Four tips for self-care while attending a conference

In any industry, conferences are a great opportunity for continuing education and connecting with others — such as the 20-plus conferences hosted by Benefits Canada each year — but many people find these events overwhelming.

They take us out of our daily routine and can be emotionally and mentally draining. Early wakeup times and evening events can disrupt sleep and impact energy, cognitive function, the immune system and even eating habits.

Conference self-care is about being able to feel present and engaged. Here are four tips for taking better care of your health so you can get the most out of every conference experience.

1. Food for thought

Find out whether meals or refreshments will be served. If you have a dietary restriction or allergy, contact the organizers in advance to let them know. If you’ll be on your own for meals, scope out nearby restaurant and grocery store options before you leave home so you can get what you want to eat and avoid decision fatigue and making unhealthy food choices when you’re ‘hangry.’

Read: The role of nutrition in improving mental health

It can also be helpful to pack healthy snacks. Simple, portable options like granola or an energy bar, freeze-dried fruit or jerky are transportable snacks. Avoid packing peanuts or tree nuts, since other people are the event might be allergic.

Also, when choosing foods, aim for a balance of protein, fat and carbohydrates to support stable blood sugar and ward off energy crashes. Avoid overly-refined grain products so you don’t burn through the energy too quickly. Drink plenty of water since staying hydrated keeps us alert — thought there’s usually water available at conference tables.

2. Plan to stay active

Exercise boosts energy levels, mental function and mood while also helping to reduce stress. It can be challenging to fit a workout in, especially if you’re traveling for a conference, but try to reframe it as an opportunity to be flexible. For example, if you’re visiting another city, make the time to check out a local gym or fitness studio. There are a lot of streaming workouts that can be done in your hotel room. And you can also change up the time of day you typically work out and see how it feels.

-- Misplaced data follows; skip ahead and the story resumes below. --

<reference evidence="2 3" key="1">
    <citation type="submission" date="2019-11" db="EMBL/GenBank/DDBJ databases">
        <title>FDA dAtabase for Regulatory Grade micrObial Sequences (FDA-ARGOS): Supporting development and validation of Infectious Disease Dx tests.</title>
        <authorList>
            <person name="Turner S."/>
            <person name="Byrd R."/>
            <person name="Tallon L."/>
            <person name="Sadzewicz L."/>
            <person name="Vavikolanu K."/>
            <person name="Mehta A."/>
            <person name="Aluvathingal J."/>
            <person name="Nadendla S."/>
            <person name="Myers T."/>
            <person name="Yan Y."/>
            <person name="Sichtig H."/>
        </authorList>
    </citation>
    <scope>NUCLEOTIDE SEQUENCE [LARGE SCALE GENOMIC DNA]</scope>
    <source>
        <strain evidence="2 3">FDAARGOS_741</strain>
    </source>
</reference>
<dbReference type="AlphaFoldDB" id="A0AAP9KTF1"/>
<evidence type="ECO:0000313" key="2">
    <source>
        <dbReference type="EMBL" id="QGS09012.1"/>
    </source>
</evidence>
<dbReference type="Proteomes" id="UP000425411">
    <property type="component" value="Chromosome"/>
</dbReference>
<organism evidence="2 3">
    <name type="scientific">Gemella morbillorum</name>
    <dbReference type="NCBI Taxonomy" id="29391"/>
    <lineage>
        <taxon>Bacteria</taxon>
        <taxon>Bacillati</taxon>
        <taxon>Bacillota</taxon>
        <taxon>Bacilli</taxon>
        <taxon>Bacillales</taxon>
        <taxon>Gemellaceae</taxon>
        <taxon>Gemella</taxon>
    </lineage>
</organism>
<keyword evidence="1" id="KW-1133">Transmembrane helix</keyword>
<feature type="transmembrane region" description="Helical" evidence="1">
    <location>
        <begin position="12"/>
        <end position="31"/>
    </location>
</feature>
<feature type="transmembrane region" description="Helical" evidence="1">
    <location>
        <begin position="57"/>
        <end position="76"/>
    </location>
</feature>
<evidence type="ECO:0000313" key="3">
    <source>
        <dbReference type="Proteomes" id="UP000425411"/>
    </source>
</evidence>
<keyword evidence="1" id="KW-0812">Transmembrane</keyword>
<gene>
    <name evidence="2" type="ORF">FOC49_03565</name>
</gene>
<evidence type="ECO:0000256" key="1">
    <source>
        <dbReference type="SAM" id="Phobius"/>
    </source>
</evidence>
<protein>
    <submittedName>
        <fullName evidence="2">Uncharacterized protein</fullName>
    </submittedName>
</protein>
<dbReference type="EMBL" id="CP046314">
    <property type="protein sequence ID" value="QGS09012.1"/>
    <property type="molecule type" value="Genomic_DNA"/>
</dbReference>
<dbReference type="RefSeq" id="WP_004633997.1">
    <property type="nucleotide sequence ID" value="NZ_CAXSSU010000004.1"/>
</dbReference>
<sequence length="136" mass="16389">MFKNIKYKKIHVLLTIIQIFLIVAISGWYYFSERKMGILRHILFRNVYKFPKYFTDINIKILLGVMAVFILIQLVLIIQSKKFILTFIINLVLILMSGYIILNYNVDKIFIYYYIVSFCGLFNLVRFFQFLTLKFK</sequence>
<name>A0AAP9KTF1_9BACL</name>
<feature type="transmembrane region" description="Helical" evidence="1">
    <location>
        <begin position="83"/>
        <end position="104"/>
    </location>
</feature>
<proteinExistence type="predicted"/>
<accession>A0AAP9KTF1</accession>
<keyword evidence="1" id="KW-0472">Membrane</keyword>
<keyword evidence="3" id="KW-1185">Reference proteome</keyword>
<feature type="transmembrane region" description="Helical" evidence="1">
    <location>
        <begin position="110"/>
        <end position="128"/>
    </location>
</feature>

Read: How workplace fitness can improve employee productivity

If you’re travelling with friends or colleagues, get together for a walk or workout to debrief after a busy day at the conference. If you’re short on time, try smaller bursts of physical activity. Even if you can’t get in the duration or intensity you’re used to, remember that even a little is still better than nothing. And if it doesn’t happen, try to make it a priority for the next day.

3. Set the right conditions for sleep

If you’re staying overnight at a conference, you might not be able to stick to your usual sleep and wakeup times, but there are still steps you can take to promote a restful sleep. Ideally, your room should be cool and dark. A white noise or meditation app with sleep settings can also help you drift off. Studies have shown that lavender essential oil infused in a room can help reduce stress and promote better sleep. If you’re traveling across time zones, a melatonin supplement can help you get into a stable sleep cycle.

4. Build in time to recharge

It’s completely normal to feel tired and overwhelmed after a long day of meeting people and making conversation, particularly if you’re traveling. It’s OK to feel like you need alone time when you’ve been surrounded by others in an enclosed space for long periods of time. Look for a meditation or yoga class nearby (or try doing exercises in your room). You can also regroup and refresh by taking a walk around the block. And there’s nothing wrong with excusing yourself to the restroom to enjoy a few minutes alone.

Read: Sleep a serious issue with major productivity costs for employers

If you are attending the conference with co-workers, coordinate with a colleague to cover for each other for a few minutes through the day or give yourself permission to duck out of a session five minutes early.

Remember, as with all self-care strategies, if you don’t take care of yourself, it’s harder to be fully present for others. You’ll be able to give, and get, more out of your next conference if you give yourself time to rest and re-energize.